Image

We are proud to announce that principal photography has begun on our next documentary My Friend: Standing Strong, a full-length feature on canine osteosarcoma.

Osteosarcoma (OSA) makes up about 5% of all canine tumors, but is by far the most common bone tumor of the dog.  Signs of this aggressive bone cancer are subtle, such as minor lameness, a hitch in the dog’s gate, a bit of swelling and maybe even some joint pain.  As in all cancers, early detection is important, so shining a light on symptoms so that owners can be proactive is one of the many reasons we decided to tackle OSA in this, our third canine cancer project.

Because of the aggressiveness of OSA, many owners are faced with very frightening choices.  Amputation of the affected limb is quite often necessary, leaving owners in turmoil.  Chemotherapy is needed due to the cancer’s high rate of metastasis.  The average life expectancy with amputation and chemotherapy is about one human year, but the equivalent of seven dog years. 

We want to show dog owners that there is more to this disease than amputation.  Dogs are resilient and as some say are born with three legs and a spare.  Osteosarcoma is not the end of the world for your dog, it is just a new beginning, whether it is amputation or limb-sparing there is a solution and an option for everyone.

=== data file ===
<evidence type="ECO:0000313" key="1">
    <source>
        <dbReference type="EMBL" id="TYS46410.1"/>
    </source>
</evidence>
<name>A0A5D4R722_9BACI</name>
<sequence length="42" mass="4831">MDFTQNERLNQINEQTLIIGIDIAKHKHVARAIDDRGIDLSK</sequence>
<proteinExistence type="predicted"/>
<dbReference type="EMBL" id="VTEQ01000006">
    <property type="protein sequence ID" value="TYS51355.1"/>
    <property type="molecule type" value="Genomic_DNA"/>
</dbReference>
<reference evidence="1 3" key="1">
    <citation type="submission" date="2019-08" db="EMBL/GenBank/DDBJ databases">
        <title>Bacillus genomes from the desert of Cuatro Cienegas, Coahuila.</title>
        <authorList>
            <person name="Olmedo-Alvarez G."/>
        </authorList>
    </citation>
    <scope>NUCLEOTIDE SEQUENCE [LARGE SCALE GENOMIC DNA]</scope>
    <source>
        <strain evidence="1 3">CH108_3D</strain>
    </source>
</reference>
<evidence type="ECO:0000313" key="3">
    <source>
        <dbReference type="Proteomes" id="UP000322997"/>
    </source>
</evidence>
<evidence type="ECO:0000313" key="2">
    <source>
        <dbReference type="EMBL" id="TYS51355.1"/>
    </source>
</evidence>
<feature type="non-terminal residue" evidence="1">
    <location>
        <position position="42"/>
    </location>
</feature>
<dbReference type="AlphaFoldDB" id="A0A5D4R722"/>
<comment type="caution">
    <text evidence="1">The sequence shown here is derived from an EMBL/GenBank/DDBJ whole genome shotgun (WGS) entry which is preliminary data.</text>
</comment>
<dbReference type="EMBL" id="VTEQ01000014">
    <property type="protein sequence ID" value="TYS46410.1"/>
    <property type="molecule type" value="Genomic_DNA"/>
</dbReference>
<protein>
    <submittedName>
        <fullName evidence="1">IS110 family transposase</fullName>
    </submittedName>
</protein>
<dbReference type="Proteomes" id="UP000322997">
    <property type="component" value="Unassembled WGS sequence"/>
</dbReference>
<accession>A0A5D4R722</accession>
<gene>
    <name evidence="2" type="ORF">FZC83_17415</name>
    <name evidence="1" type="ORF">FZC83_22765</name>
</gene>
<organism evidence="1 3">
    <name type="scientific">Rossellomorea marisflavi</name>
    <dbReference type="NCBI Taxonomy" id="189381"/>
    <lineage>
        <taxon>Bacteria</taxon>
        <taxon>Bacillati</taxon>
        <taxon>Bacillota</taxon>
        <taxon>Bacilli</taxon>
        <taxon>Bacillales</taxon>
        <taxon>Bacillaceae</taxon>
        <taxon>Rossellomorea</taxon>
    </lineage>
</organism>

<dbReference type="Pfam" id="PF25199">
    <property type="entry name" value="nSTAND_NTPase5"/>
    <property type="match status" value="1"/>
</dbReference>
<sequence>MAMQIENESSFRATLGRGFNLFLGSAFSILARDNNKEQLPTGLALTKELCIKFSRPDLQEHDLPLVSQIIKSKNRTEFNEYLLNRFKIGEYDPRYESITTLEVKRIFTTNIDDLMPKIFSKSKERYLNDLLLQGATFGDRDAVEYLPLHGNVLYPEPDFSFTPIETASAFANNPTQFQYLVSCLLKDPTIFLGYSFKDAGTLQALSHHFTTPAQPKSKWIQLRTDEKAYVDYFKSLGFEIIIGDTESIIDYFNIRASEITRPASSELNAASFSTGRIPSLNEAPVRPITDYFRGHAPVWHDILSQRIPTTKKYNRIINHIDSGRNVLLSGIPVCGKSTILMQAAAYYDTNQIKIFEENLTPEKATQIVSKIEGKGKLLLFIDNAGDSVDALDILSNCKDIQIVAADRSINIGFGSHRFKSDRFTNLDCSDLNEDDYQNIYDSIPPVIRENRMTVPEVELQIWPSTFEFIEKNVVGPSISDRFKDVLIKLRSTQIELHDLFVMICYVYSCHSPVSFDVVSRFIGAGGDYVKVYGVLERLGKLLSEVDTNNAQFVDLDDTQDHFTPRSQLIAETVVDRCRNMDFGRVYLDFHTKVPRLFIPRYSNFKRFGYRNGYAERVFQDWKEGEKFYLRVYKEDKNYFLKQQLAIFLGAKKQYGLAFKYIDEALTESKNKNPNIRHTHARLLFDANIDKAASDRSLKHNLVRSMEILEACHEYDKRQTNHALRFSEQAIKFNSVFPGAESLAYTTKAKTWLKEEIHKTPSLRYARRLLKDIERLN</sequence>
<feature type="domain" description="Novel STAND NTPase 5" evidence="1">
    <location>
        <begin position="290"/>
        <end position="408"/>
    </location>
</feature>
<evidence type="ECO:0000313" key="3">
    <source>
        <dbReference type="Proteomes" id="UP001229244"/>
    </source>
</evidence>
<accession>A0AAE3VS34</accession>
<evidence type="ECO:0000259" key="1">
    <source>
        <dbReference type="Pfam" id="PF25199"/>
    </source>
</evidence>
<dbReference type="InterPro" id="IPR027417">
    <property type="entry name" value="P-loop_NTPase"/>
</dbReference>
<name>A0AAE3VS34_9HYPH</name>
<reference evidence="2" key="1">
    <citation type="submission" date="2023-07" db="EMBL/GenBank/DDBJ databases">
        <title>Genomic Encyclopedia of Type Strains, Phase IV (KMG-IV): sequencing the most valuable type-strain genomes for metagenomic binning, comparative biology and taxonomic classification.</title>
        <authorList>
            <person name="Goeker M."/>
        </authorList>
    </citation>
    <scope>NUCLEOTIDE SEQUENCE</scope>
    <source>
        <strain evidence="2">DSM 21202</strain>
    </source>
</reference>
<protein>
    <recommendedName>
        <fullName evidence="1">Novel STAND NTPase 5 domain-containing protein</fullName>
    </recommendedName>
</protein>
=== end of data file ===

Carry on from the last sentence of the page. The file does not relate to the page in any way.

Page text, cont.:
Image
Our first interview at Cornell University Hospital for Animals was with William Kerr PhD Murphy Family Professor of Children’s Oncology SUNY Upstate Medical University and Angela McCleary-Wheeler DVM PHD DACVIM Oncology Cornell University College of Veterinary Medicine. Two great minds thinking together for both canines and children.
Image
Galina Hayes PhD DACVS DACVECC (Surgeon) sits for her interview at Cornell University College of Veterinary Medicine. Great insight.
Image
Chris Frye DVM Assistant Professor Sports Medicine and Rehabilitation sits for an interview at Cornell University College of Veterinary Medicine. Dogs are so resilient.
Image
Philippa Johnson BVSc CE RTUDI DIPECUDI MSC NRCUS (Radiology) gives us a quick on the fly interview then takes us to her lab for a look at OSA on radiographs and scans.
Image
Renee Sparrow LVT a vet tech at Cornell University College of Veterinary Medicine with her #tripawd Aspen gives her perspective on canine osteosarcoma.
Image
Stories of Benny a Rottweiler, osteosarcoma survivor and therapy dog from his owners A. J. Skiptunas D.O. & Kelly Skiptunas. Benny has passed, but the therapy continues with Spencer. Benny had a rare limb-sparing surgery and survived 5 years after diagnosis.
Image
Dr. Angela McCleary-Wheeler showing us around her lab for My Friend: Standing Strong Cornell University College of Veterinary Medicine
Image
Director of the Cornell University Hospital for Animals Meg Thompson DVM shares her thoughts on Cornell’s path against cancer.
Image
Thank you Melissa Osgood, Assistant Director of Media Relations & Leadership Communication… without you none of this would have been possible including vacuuming the bean bag chair!
Image
Crew loading in… Directory Stacey Zipfel, Sound Mark Solomon and DP Scott Shelly
Image
Part of the beauty inside CUHA
Image
The iconic Clock Tower